Piqued by delay in getting a response from the government on petrol prices, state-owned oil companies have issued a final warning to the Government to act, before raising petrol prices by Rs 8 per litre.
“The current situation where oil companies have to import crude oil at a price of $121.29 per barrel (relevant for the second fortnight of April 2012) and sell at $109.03 per barrel is not sustainable and therefore cannot continue.
“Continuation of such pricing will only impede the ability of the Company to import crude oil and may affect product supply-demand balance; or else the Company increase the price of petrol by Rs.8.04 per litre (excluding State levies) with immediate effect.
“The Company is awaiting for Government’s response to its requests and should no relief come forward, it will have no option but to effect the aforesaid increase in petrol prices,” Indian Oil, speaking on behalf of Hindustan Petroleum and Bharat Petroleum as well, said.
This is in addition to the whopping Rs 2 lakh crore that all three oil companies will lose on Diesel, LPG and Kerosene this year, according to Indian Oil. This loss, however, is usually compensated in cash by the government. This amount is also about 3 times what the government expects to compensate this year. It usually compensates to the extent of around Rs 70,000 crore.
However, since petrol is not a ‘regulated’ commodity, the government is not obliged to compensate for losses arising from its sale. As such, the companies are forced to increase prices.
Indian Oil requested the government to either cut taxes or compensate them in cash, or face a petrol price increase.
The move is seen as a sign of desperation by oil companies, who have always refrained from making public their disagreements with their major shareholder, the government.
The last price revision of Petrol was effected by IndianOil on 1st Dec. 2012 when the Company reduced the price by Rs. 0.65 per litre on top of an earlier price reduction of Rs.1.85 per litre effected on 16th Nov. 2011.
“These two price reductions were effected as a result of calming down of the international MS prices which fell from USD 120.83 per barrel to USD 115.03 per barrel and further to USD 109.03 per barrel in the relevant pricing periods.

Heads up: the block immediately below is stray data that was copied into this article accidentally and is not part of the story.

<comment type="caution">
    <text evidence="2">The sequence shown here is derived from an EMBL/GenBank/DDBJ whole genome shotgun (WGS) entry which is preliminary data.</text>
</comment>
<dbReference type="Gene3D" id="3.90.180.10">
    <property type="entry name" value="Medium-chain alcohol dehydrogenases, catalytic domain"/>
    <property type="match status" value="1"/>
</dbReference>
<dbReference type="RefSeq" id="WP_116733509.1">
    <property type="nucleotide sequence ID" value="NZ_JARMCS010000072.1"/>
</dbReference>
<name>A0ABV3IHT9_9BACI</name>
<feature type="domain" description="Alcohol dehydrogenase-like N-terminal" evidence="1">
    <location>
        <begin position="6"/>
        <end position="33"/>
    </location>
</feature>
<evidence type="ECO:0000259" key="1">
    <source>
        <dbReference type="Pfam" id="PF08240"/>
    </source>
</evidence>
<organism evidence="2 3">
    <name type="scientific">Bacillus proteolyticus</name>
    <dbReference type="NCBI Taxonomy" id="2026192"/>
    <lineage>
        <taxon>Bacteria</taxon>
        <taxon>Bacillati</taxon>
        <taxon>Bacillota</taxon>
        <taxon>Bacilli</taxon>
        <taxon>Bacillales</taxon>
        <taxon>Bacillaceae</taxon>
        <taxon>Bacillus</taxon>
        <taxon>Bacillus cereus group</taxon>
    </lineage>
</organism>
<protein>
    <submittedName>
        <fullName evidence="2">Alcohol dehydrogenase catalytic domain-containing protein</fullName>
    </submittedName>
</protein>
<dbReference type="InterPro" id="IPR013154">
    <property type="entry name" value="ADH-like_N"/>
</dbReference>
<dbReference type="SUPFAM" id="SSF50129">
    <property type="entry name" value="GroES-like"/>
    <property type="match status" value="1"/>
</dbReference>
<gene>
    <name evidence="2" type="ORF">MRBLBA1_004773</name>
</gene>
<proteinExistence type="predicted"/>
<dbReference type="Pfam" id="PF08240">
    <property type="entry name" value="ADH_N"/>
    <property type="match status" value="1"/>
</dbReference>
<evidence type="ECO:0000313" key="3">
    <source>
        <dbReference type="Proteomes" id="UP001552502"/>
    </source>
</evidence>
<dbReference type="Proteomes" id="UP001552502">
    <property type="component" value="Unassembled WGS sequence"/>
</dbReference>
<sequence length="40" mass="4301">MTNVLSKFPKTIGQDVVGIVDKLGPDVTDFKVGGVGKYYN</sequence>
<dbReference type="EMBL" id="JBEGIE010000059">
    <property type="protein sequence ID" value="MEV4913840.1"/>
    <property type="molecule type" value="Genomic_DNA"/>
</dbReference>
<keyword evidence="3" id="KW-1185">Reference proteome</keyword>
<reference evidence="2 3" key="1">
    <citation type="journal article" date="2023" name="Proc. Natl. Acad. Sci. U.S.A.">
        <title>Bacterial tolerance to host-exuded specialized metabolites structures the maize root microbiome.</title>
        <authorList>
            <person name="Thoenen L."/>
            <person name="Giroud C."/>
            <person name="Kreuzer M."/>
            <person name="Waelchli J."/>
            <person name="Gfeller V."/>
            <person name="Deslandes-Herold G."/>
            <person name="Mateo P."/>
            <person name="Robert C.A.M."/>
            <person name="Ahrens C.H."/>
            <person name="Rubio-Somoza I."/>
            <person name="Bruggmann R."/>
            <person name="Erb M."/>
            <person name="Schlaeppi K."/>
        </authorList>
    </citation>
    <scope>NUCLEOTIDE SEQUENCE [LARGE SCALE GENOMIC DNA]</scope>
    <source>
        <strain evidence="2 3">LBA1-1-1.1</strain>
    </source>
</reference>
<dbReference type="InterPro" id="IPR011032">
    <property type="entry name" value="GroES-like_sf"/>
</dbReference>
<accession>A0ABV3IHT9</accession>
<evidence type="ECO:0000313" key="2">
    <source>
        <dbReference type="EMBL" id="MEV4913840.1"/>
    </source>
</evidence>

“The international MS prices have since gone up progressively and stand at USD 132.45 per barrel in the current pricing period. This is much higher than the price of USD 109.03 per barrel at which IndianOil and other OMCs are selling MS (excluding State levies),” Indian Oil said.
The Company’s inability to effect the price increases during the period 16th Dec. 2011 to 31st Mar. 2012 has resulted into total under-recoveries of Rs.1036 crore (for all oil companies about Rs. 2287 crore).
“The under-recoveries suffered by IndianOil during the year 2011-12 due to its inability to pass the increase to consumers, has resulted in total under-recoveries of Rs.2236 crore (Rs.4859 crore for all OMCs). In April 2012 too, IndianOil has suffered under-recoveries of Rs.331 crore (Rs.745 crore for all OMCs) in the first 15 days of April 2012,” it said.
The Company, along with other Oil Marketing Companies has, therefore, requested the Government to:-
1. Declare MS a regulated product temporarily and provide hundred percent cash compensation to the OMCs, or
2. Reduce the Excise Duty on MS from Rs.14.78 per litre by an amount equivalent to the under-recoveries on MS and simultaneously advise the States to reduce the rates of Sales Tax, which vary from 15% to 33% (that works out and varies from Rs.10.30 per litre to Rs.18.74 per litre).
In the earlier periods also, IndianOil, along with other OMCs, has approached the Government several times on the issue of petrol prices with the suggestion that petrol may be brought under the ambit of ‘controlled products’ temporarily or taxes on MS may be lowered to the extent of loss being suffered by oil companies.
Indian Oil also added that the total under-recoveries suffered by IndianOil during the year 2011-12 on the three sensitive and regulated products, viz. Diesel, LPG and SKO against which Government has to provide hundred percent cash compensation, are Rs.75,620 crore (all OMCs about Rs.1,38,800 crore). The prices of sensitive products were revised only once during the year, i.e. on 25.06.2011. Since the last revision, the international prices of these products have shown a sharp increase. The under-recovery on HSD has gone up from Rs.6.13/litre to Rs.14.29/litre, for SKO (PDS) from Rs.24.16/litre to Rs.31.03/litre and for LPG (Domestic) from Rs.331.13/cylinder to Rs.570.50/cylinder as on 16th April 2012. This work out to an under-recovery of Rs.305 crore per day for IndianOil (for all OMCs Rs. 573 crore per day). At the current rates, the under-recoveries of the Company during the year 2012-13 is estimated to be over Rs.1,08,000 crore (for all OMCs over Rs.2,04,000 crore).
India imports about 80% of the oil it needs and depends disproportionately on oil and coal to meet its energy needs.
Petrol prices have already almost doubled at Indian pumps in the last three years and further increases are likely to create political trouble for the government.
Indian Oil said it should have increased the petrol price by Rs.1.89 on 01.01.12; Rs.4.08 on 16.01.12; Rs.3.13 on 01.02.12, Rs.3.47 on 16.02.12, Rs.5.09 on 01.03.12; Rs.6.43 on 16.03.12 and Rs.7.66 on 01.04.12.